Don't fret about the America's Cup, sailing doesn't need it
I'm not worried about the America's Cup. I'm not losing sleep because there are only four contenders for the Cup or because fundraising for what was to be a waterfront extravaganza for San Francisco this summer is falling woefully short. I'm not outraged that the boats chosen for the Cup are manifestly unsafe exotics. I have no qualms over the America's Cup being turned into a spectacle designed to appeal to an audience lured by the potential for thrills, spills, disaster and tragedy.
No, what scares the hell out of me is that people are going to think the America's Cup is about sailing.
I got a premonition of that fear last summer when a presenter at a sailing business conference received a warm reception for a speech in which he said marketing of the 2013 America's Cup was aimed at "the NASCAR demographic."
Nothing against NASCAR, its fans or its demographic, whatever that is, but how exactly does a sailboat competition designed to appeal to car racing enthusiasts help sailing?
Let's see. After watching AC72 catamarans that have wings instead of sails and fly over the water on hydrofoils at 45 miles per hour, the America's Cup-viewing speed aficionados are going to be moved to rush to the nearest boat store to buy 30-foot racer-cruisers that might hit 7 miles per hour in a gale.
That's not going to happen, of course, but it's not the fault of the America's Cup. In fact, let's give the Cup organizers credit for doing what they said they would do. They've created a competition that is more like auto racing than sailing.
That's fine with me. Boredom being an ever-present threat, the world can always use another form of entertainment. And if that entertainment employs vessels so extreme they're dangerous, as was proven when a crewman on an AC72 was killed as the boat began to disintegrate in moderate conditions on San Francisco Bay, well, then chalk it up as one more similarity with auto racing. Just don't call this entertainment sailing.
Don't get me wrong. I am appalled by the death of Andrew Simpson of the Swedish America's Cup team. I am appalled that after the expenditure of tens of millions of dollars on design and engineering, the possibility of the failure of the boat was not predicted and the crew protected.
Judging from postings on various websites, there is a lot of angst in the sailing community over this tragedy. That's understandable, but let's be clear: It's not sailing's fault. This is on the America's Cup.
It wasn't always true, but in 2013 the America's Cup and sailing are two different things. Some of my friends in the sailing business still don't get that, and I think I know why. For a long time the holy grail for those who wanted to goose the growth of sailing beyond its normal pace-that would be sluggish-has been to make it a popular spectator sport.
The thinking apparently goes that if people enjoy watching a sport, they'll want to get involved in its themselves. If that were true, football fans would be flocking to sporting goods stores to buy shoulder pads after watching NFL games.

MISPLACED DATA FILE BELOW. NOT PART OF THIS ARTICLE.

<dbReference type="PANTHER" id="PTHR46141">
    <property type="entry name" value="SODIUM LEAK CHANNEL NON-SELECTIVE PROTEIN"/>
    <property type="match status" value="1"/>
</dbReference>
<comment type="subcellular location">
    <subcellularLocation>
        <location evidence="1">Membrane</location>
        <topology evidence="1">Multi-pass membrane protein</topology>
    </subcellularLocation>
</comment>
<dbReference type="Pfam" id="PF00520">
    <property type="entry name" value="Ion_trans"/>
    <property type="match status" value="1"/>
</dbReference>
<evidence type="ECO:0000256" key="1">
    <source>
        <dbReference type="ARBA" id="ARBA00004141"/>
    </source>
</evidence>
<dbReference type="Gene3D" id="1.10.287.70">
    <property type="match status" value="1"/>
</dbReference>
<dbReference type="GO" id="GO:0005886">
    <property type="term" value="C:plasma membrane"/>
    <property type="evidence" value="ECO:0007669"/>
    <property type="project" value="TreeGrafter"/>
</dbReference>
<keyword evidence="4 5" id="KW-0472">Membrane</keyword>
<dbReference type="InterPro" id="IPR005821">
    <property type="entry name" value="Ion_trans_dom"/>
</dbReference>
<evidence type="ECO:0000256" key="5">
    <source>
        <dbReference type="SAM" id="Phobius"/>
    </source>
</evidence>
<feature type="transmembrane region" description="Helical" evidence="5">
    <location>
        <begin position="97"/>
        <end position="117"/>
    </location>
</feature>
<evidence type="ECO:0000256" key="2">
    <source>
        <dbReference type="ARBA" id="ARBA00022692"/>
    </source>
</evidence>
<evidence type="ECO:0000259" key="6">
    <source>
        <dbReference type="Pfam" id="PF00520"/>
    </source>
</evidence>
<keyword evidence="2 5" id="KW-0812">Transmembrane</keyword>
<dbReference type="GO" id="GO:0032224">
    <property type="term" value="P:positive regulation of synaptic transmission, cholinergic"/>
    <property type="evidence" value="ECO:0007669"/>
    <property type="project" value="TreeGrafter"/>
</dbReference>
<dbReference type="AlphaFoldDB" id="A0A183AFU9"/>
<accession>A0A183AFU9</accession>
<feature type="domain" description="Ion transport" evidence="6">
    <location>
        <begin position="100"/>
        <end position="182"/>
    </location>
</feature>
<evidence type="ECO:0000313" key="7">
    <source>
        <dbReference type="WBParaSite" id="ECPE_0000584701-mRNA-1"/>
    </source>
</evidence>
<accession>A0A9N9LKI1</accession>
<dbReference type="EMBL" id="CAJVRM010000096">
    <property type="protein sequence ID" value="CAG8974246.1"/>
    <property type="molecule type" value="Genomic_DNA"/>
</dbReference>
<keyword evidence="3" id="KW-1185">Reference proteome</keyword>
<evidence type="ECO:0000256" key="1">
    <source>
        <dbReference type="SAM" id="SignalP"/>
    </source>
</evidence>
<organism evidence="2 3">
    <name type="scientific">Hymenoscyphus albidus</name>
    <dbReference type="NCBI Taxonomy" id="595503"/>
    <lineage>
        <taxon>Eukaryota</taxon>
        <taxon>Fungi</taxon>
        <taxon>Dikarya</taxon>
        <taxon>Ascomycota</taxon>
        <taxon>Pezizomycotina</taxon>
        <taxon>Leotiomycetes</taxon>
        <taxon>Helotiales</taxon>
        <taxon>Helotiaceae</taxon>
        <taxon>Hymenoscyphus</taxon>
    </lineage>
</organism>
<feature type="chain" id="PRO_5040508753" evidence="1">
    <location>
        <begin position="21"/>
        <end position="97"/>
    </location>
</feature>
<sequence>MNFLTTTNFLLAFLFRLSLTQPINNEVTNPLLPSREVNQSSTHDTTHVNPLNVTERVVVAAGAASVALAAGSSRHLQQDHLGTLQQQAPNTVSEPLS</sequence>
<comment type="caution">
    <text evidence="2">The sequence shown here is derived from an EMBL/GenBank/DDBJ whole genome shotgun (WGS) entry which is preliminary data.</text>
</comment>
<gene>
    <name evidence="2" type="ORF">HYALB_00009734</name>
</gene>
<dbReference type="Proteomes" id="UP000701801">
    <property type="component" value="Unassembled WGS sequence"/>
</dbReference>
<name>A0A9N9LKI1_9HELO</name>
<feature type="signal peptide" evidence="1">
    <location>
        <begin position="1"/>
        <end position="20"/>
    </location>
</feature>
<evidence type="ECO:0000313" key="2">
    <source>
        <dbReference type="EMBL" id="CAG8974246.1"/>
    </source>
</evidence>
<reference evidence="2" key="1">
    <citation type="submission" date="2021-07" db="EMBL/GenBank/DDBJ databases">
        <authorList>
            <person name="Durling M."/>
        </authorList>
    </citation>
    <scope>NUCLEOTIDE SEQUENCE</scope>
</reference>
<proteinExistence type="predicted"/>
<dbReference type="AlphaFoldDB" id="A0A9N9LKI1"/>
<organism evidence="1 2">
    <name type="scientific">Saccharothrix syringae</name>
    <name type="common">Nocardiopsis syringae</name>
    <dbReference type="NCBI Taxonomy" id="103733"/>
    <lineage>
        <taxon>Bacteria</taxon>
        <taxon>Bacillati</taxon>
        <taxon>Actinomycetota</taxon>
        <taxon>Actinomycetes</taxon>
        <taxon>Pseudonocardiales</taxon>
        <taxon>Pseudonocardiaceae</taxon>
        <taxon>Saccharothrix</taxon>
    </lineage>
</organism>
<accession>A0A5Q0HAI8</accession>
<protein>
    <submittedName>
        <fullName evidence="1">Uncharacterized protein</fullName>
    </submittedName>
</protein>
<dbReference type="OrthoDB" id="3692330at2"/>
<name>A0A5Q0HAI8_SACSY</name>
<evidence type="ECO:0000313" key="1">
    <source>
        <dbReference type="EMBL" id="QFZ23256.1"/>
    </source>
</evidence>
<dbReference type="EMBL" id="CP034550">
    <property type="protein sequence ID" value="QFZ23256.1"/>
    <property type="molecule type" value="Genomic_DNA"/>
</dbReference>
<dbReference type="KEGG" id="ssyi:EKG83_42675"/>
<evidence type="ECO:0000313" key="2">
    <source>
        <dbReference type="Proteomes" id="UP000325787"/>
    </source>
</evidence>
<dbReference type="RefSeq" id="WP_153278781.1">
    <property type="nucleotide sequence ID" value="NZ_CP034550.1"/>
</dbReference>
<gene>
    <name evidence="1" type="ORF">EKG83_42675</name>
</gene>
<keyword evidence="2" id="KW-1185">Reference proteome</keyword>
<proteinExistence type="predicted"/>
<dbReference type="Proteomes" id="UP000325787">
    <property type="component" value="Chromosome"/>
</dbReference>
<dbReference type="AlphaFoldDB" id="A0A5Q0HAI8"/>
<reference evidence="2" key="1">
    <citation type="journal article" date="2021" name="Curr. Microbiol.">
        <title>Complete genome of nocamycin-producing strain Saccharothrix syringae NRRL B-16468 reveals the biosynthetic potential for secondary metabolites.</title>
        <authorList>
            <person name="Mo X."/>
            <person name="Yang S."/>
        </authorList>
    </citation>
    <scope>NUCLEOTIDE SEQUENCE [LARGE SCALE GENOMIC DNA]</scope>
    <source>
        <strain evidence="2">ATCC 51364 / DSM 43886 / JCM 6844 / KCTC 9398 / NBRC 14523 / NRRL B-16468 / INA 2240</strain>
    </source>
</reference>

Here's an irony: When the America's Cup really was about sailing, the holy grail might have been closer than it will be with a made-for-TV spectacle that is staged on the water but otherwise is the antithesis of sailing as most people know it.
The editors of Time put Dennis Conner-zinc-oxide on his nose, spray in his face-on the magazine's cover in 1987 because a lot of Americans who weren't sailors were fascinated by what was perceived as a contest between the United States and Australia and were watching and reading about the racing off Freemantle, Australia.
I don't know if this had any effect on the growth of sailing, but it sure energized people who were already in the fold. Sailors could relate to Conner and his mates because what they were doing, after all, was sailing. How we loved the America's Cup!
OK, let's stow the nostalgia. That America's Cup and the others like it are history. It's time to move on.
The America's Cup morphed into the creature we have today because putting on an international sailing competition wasn't enough. The Cup had to do more than bring together great sailors questing after a historic trophy, including, of all things, fueling urban renewal for the cities chosen to host the Cup.
San Francisco was sold on the Cup with promises of rebuilding piers and other waterfront facilities besides generating $1.4 billion in economic activity. (Those promises will not be kept.) Even the billionaires who play with the America's Cup can't, or won't, make that happen without sponsors' cash, and sponsors don't open corporate coffers for simple sailboat races. They need an extravaganza with a mega audience.
I take no pleasure in the troubles of this year's America's Cup. For San Francisco's sake (as things stand the city is on the hook for a lot of the expenses), I hope the affair salvages something that could be called a success. I certainly hope they find ways to make the boats safer and that the people who have to operate these boats (strike that; I meant these machines) realize that they are peformers in high-risk entertainment. But then, let the spectacle begin.
Who knows, it might be interesting to watch-as long as viewers keep in mind that what they are watching is not sailing.
And by the way, sailing is doing just fine. It doesn't need the America's Cup.